It’s over. It’s finally over. After eight consecutive losses, the San Antonio Spurs (6-11) were able to get back on the winning track with a 111-104 victory over the New York Knicks (4-12) on Saturday night.
The Spurs came out of the gates with a purpose. They scored the first seven points of the game and didn’t let up. By the end of the first quarter, San Antonio was doubling up New York by a count of 32-16.
Things got even better for the Spurs in the second quarter. Thanks to a free-flowing offense and an active defense, the good guys pushed their lead to 25 points by halftime, 68-43.
To begin the third, the Spurs led by as many as 28 points. Unfortunately, that’s when San Antonio let their foot off the gas. The Knicks cut their deficit to 18 points heading into the fourth and actually got within single-digits with four minutes left. Thankfully, mercifully, the Spurs were able to hang on and end their losing streak.
All in all, the Spurs played well in the first half. The second half? Not so much. But, hey, at this point, any win is a good win for the Silver and Black.
Spurs at Knicks – Final Grades
LaMarcus Aldridge did well across the board. Offensively, he had his jumper going, which helped him find a rhythm. He hit both of his three-point attempts and even mixed things up in the paint a few times. His passing was above average and I thought his effort level was more consistent than usual. Aldridge wasn’t amazing on defense but he was alert and talkative, which wasn’t always the case in the losing streak.
I was mostly pleased with DeMar DeRozan’s performance. He played a heady, steady style for most of the night. When it was needed, DeRozan also didn’t hesitate to get physical. He made good decisions regarding when to pass and when to shoot. His defense was about average — team-wise better than usual, individually worse than usual, rebounding-wise he was helpful. DeRozan did struggle down the stretch as the Spurs were trying to put the Knicks away, which is worrisome given his crunch time woes this season.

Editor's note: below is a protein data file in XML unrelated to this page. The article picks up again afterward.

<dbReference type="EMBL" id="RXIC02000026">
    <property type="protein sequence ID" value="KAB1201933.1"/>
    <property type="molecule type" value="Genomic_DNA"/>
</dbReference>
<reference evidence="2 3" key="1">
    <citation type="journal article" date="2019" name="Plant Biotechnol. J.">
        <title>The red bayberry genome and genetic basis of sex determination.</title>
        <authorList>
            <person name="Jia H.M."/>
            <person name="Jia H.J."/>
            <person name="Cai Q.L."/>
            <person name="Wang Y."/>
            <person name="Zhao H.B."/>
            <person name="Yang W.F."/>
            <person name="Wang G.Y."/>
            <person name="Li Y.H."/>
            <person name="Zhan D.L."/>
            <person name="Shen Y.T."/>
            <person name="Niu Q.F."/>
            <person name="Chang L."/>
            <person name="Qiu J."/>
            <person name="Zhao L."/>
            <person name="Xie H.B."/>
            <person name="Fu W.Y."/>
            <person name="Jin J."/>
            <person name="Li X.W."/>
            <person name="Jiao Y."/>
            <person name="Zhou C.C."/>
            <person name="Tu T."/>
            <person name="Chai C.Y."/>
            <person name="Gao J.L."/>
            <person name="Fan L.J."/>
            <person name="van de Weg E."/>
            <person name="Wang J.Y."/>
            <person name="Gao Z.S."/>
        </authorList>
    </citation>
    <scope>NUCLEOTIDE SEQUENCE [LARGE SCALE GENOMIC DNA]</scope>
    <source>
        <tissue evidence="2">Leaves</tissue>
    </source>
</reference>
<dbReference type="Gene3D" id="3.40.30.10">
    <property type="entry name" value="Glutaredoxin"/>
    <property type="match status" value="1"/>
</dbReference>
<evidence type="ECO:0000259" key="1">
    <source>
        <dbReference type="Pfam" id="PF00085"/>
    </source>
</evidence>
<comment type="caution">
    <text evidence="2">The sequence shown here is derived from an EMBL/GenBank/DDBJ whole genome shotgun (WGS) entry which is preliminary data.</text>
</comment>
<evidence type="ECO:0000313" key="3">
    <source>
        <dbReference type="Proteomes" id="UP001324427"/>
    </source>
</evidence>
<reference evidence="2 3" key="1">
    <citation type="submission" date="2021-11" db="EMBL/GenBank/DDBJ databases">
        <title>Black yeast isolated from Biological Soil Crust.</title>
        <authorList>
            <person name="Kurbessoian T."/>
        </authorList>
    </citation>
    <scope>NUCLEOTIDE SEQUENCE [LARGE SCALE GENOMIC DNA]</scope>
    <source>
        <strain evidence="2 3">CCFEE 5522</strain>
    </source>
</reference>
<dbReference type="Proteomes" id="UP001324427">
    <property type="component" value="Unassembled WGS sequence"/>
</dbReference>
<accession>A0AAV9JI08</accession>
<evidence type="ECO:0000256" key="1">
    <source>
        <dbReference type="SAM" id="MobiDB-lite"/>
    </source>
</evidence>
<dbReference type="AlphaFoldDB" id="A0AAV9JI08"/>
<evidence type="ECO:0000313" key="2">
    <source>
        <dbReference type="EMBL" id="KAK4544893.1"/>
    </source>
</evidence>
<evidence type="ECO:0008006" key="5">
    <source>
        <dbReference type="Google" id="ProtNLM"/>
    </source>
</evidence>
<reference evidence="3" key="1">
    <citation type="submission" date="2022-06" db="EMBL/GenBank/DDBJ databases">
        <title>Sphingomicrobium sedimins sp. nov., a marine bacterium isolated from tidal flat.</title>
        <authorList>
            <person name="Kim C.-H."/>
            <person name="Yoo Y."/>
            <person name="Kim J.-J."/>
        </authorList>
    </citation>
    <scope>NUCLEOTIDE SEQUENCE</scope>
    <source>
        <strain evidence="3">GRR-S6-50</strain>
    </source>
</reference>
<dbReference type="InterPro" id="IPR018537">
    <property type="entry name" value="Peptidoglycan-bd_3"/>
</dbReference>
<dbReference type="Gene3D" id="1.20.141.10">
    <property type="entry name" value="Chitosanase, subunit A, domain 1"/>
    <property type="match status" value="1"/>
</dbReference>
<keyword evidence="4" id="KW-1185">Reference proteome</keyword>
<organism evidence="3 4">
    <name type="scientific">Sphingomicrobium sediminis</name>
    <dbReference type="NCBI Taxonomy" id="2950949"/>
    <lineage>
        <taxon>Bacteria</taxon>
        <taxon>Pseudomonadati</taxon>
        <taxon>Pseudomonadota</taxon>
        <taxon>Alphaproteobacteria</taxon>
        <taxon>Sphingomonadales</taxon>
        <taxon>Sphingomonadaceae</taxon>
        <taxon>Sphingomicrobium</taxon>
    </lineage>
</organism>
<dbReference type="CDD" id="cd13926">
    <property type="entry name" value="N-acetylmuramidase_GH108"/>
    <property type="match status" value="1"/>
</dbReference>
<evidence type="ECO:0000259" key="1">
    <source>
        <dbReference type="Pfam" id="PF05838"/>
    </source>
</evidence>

After missing two games with a foot injury, Derrick White was back in the lineup and starting at point guard. Unfortunately, it doesn’t look like he’s healed from his foot injury. White spent most of the night hobbling around and obviously favoring his left foot. He had a few really nice passes, a couple good defensive plays but otherwise it was painful to watch him limp around out there. His six turnovers made his night even more forgettable, although a couple of those weren’t his fault (teammates not catching catchable passes and the refs blowing an out of bounds call).
Yikes. The Knicks put length on Bryn Forbes and he couldn’t get anything going on offense. His shot didn’t look good and he looked unsure of himself. Although, I do have to give him credit for passing the ball better than he typically does. Defensively, he was bad. Really bad. His rotations were poor and he struggled to keep players in front of him. To make matters worse, he was hacking. Five fouls in 20 minutes and an 0-fer from the field? Ouch.
This very well could have been Jakob Poeltl best game of the season. His movement when off the ball was really strong and his overall activity on offense helped spur San Antonio to their big first half lead. He was much better on the defensive boards than last time out and his overall defense was mostly solid. He was a step slow a bit too often on D but otherwise Poeltl bounced back well from a negative outing.
With White limping around and Dejounte Murray sitting out the second night of a back-to-back, the Spurs needed Patty Mills to step up. And he delivered. He was 5-for-5 on three-pointers and only had one turnover despite the Knicks pressuring him all night long. Mills’ didn’t do a whole lot of playmaking but he played it safe and hit shots — a combination Spurs fans can live with. Defensively, he held up relatively well thanks to an abundance of energy on that side of the floor.